One way of increasing productivity is to work harder. Another is to work smarter. This cliché holds a core element of truth. Both ‘smarter’ and ‘harder’ have implications for Human Resources for Health (HRH) flexibility. A paper published earlier this year by Susan Nancarrow helps us to focus on the smarter approach and understand the policy options that may work in particular contexts.
‘Flexibility’ has sometimes been interpreted as a management attempt to get more for less, by exploiting the good will of health professionals and getting the workforce to carry the burden of system inadequacies and resource gaps. But flexibility can have a more positive connotation, and is a necessary workforce element in any health system that aspires to meeting the key tenets of universal health coverage – availability, accessibility, acceptability, and quality of care.
Achieving flexibility should be about identifying the best balance of health service improvements and workforce requirements, and not ignoring one or other. The aim should be to implement HRH policies, which give ‘win-win’ flexibility.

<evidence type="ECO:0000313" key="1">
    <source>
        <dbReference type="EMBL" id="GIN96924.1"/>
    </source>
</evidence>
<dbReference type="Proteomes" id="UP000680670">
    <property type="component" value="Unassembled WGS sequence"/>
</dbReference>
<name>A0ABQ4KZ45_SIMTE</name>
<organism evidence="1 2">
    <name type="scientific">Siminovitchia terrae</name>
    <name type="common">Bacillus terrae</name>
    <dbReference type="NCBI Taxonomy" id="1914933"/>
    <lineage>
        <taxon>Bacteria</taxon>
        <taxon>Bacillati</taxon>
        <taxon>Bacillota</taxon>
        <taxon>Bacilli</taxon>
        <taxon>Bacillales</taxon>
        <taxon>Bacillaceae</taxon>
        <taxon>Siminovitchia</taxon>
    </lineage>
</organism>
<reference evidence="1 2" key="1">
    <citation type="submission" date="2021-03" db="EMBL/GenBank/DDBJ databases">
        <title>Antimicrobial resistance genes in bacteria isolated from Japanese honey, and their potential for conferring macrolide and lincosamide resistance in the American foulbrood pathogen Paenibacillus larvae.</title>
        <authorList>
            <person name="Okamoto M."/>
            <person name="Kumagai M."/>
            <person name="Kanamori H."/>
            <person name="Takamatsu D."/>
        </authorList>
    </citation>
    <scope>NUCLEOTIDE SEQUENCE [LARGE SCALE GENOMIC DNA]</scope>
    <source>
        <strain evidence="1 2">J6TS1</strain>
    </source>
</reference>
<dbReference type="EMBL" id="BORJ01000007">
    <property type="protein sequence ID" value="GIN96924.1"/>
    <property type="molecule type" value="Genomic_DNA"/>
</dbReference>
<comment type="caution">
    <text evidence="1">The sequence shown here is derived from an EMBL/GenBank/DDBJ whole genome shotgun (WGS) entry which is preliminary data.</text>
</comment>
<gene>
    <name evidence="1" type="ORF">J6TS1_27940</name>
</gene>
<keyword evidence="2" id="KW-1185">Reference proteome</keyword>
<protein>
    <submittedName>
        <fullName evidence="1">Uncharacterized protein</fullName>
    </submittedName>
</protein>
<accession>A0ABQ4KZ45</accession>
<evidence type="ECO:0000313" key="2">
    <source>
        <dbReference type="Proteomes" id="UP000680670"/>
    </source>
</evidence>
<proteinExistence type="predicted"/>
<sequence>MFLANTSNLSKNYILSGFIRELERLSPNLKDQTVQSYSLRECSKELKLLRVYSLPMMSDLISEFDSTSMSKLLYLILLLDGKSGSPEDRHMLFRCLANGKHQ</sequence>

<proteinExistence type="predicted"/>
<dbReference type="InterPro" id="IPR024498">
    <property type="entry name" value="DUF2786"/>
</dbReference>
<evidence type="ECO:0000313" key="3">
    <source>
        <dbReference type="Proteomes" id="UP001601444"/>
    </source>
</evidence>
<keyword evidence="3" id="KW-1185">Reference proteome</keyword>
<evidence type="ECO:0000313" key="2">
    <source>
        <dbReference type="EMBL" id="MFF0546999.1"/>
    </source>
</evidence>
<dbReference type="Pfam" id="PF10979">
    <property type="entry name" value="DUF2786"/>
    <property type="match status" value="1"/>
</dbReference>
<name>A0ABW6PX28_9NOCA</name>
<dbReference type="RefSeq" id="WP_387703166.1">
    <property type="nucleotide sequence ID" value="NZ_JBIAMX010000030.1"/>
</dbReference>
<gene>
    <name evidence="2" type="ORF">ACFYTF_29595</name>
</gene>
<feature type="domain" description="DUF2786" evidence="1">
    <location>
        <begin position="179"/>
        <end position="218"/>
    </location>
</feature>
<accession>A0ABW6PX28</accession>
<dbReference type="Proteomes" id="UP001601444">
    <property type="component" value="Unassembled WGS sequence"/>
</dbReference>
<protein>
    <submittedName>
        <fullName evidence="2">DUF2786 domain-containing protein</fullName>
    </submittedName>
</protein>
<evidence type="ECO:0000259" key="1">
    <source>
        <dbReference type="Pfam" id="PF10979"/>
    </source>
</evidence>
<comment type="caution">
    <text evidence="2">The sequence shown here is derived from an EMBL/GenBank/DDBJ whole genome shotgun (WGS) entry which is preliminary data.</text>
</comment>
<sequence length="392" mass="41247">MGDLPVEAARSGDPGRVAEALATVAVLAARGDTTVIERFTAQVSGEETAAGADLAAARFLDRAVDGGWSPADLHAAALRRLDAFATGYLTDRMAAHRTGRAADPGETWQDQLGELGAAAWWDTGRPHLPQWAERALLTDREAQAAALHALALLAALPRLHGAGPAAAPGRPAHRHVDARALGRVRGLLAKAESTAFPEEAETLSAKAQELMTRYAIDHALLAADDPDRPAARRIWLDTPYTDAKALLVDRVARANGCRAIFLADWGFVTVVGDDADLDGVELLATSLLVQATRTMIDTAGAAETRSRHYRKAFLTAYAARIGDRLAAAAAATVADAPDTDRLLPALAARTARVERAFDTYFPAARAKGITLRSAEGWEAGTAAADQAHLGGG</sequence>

The traditional reason for achieving some flexibility in the workforce in the health sector is to build in a margin of temporary and flexible cover to staffing levels. This is a short-term objective of more efficiently matching staffing to variations in workload. It is a necessary but not sufficient component of workforce flexibility, which must also give consideration to broader and more strategic elements of a flexible approach to HRH.
This means looking at flexibility in relation to contractual arrangements, working practices, staffing configurations, health professional roles and boundaries, ‘up-skilling’ of staff , investment in lifelong learning, and multi-disciplinary team-working.
The future is going to be flexible. The real challenge for policy makers, management and health workers will be to identify and implement positive flexibility…
One enabler of increased flexibility is likely to be the new more responsive pay and career structures, which encourage, recognise contribution, value commitment, and improve retention and motivation. In part, this is about implementing a career structure, which facilitates staff to be flexible and to continuously update their skills.
These interventions must be viewed through the lens of HRH impact – will they help achieve the ultimate goal of improved health care?
The future is going to be flexible. The real challenge for policy makers, management and health workers will be to identify and implement positive flexibility, which improves the quality of care, increases productivity, and contributes to a richer working experience for staff. Achieving only one of these three objectives will be a failure.